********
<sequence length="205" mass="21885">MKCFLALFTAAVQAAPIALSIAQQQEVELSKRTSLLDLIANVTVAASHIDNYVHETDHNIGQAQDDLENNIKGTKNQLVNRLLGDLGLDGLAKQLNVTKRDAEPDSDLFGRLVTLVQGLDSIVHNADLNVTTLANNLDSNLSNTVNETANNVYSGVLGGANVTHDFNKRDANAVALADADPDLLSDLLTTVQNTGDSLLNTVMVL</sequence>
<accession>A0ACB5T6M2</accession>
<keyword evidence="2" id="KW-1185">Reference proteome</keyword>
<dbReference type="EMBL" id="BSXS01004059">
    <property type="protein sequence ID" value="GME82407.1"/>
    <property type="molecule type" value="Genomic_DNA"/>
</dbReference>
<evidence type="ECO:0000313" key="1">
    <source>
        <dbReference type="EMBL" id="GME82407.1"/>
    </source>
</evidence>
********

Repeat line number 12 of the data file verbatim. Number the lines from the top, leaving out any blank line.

</evidence>